European Democracy Hub
On August 9, 2022, Kenyans went to the polls for what was billed as the most competitive presidential election in their country’s history. After six days of tallying votes, Deputy President William Ruto was declared the president-elect, winning with 50.49 percent of the vote. Opposition leader Raila Odinga came in second with 48.85 percent.
The significance of this election transcends Kenya and the Horn of Africa. It has implications for the European Union as well. The EU is one of Kenya’s major trading partners and has supported its democratization process by backing civil society and key institutions such as the Independent Electoral and Boundaries Commission (IEBC) and the judiciary. The election is a step forward, but the EU will need to invest in a stronger partnership in the coming years in a country that it increasingly sees as an anchor state in the Horn of Africa.
Democratic Turning Point
The presidential election had to be decided by the Supreme Court after Odinga rejected the outcome. This came on the back of a statement issued by four IEBC commissioners in which they rejected their chairman’s declaration of the final results and suggested that the process of arriving at these was “opaque.”
Despite this division among the commissioners, the Supreme Court affirmed Ruto’s win and was satisfied that the conduct of the election and declaration of the results met the requirements of the constitution. It is laudable that the country remained calm and without major incidences of violence while the dispute was resolved by the court. This is in contrast to past electoral cycles, particularly in 2007 when the contested outcome resulted in unprecedented levels of violence.
The 2022 election is pivotal to Kenya’s future in various ways. First, it was a transitional one and marked the third time a sitting president handed over power to a successor after serving a two-term limit. Second, the leading contenders had dominated Kenya’s political landscape for over twenty years. It was Odinga’s fifth, and perhaps final, run for the presidency and Ruto had served as deputy president for the last ten years. It has been argued that the lack of new alternatives on the ballot caused voter apathy, especially among the youth, with the lowest voter turnout in fifteen years at 64.6 percent. Third, the election saw a shift in political alliances with former president Uhuru Kenyatta expressing support for Odinga rather than for his own deputy Ruto.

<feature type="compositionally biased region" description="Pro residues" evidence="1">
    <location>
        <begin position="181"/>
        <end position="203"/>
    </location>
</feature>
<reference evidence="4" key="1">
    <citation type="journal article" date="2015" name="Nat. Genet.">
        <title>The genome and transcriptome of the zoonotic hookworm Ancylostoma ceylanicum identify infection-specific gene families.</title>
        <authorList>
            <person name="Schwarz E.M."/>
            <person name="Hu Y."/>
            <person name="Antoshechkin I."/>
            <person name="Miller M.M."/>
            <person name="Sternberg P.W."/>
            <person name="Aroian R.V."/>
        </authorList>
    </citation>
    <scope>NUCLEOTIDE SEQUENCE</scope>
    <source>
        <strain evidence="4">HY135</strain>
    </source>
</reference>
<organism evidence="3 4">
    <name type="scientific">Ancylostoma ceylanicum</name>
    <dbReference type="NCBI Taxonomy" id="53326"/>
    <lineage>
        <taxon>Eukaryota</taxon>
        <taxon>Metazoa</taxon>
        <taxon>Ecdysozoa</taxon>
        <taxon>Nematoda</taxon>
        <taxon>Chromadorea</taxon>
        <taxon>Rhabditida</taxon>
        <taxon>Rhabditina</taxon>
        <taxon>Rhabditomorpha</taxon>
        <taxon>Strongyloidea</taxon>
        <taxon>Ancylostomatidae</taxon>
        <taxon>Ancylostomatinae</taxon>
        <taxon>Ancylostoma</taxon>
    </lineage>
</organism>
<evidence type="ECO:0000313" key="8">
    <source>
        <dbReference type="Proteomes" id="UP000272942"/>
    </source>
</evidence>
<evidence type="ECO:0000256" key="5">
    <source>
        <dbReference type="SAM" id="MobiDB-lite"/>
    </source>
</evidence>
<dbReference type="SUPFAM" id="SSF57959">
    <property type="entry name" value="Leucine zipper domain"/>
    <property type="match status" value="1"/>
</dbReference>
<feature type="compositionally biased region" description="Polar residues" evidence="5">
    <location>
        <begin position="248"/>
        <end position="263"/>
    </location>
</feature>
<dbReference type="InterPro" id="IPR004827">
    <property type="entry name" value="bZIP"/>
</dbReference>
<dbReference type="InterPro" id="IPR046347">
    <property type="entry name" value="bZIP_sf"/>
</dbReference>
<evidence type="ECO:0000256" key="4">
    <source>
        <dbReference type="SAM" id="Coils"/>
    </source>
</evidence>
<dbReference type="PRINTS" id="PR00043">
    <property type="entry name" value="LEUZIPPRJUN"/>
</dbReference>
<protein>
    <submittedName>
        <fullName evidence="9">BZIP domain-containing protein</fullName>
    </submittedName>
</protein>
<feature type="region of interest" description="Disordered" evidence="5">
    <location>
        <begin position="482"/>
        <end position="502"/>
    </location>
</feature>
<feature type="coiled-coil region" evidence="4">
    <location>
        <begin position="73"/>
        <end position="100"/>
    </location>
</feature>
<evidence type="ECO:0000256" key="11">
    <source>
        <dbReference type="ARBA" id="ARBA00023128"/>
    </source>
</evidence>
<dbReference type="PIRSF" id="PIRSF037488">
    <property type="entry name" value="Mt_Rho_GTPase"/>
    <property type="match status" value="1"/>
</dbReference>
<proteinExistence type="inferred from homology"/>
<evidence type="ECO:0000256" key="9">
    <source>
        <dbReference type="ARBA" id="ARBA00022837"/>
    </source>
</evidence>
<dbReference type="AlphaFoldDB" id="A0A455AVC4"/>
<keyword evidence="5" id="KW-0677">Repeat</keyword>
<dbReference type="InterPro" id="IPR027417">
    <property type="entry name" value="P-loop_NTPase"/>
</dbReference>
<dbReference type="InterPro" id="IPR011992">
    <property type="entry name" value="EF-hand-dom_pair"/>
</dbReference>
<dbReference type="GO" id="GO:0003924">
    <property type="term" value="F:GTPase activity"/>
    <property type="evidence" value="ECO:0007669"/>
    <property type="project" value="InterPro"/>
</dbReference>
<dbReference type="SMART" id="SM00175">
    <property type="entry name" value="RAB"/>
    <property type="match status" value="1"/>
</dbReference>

Kenyatta and Odinga forged a working partnership in 2018 as a way to close the chapter on the contentious aftermath of the 2017 presidential election, when the Supreme Court annulled the initial outcome and tensions rose after Odinga refused to participate in the rerun. This partnership, dubbed the Building Bridges Initiative, saw Kenyatta and Odinga attempt to amend the constitution, which was overruled by the courts. A key and contentious feature of their proposed amendments was to expand the executive to include the offices of prime minister and two deputy prime ministers. Ruto opposed the initiative, setting the stage for the formation of new political alliances and a high-stakes electoral contest. While a peaceful transition of power finally took place on September 13, the intervening period since Ruto was declared the winner was marked by tense relations with the exiting Kenyatta who only congratulated Ruto as his successor on the day before his inauguration.
This election also served as a key test for how far the country’s independent institutions—namely the IEBC and courts—have come and whether they could live up to the standards of enabling a free, fair, and credible contest as outlined in the Supreme Court decision that annulled the 2017 presidential election.
The EU observation mission, which was one of the more prominent international observer groups in Kenya, raised concerns with regard to the IEBC’s preparedness and procedural shortcomings. Despite allegations of political interference in the run-up to and the results phase of the election, the IEBC’s transparency and management of polling stations on Election Day and tallying has been lauded. In a marked improvement from previous elections, the results from polling stations were uploaded to a portal that was accessible to the general public. This allowed for parallel and independent tabulation by citizens and the media. Various civil society and citizen initiatives that undertook their own tabulation agreed with the result declared by the IEBC chairman.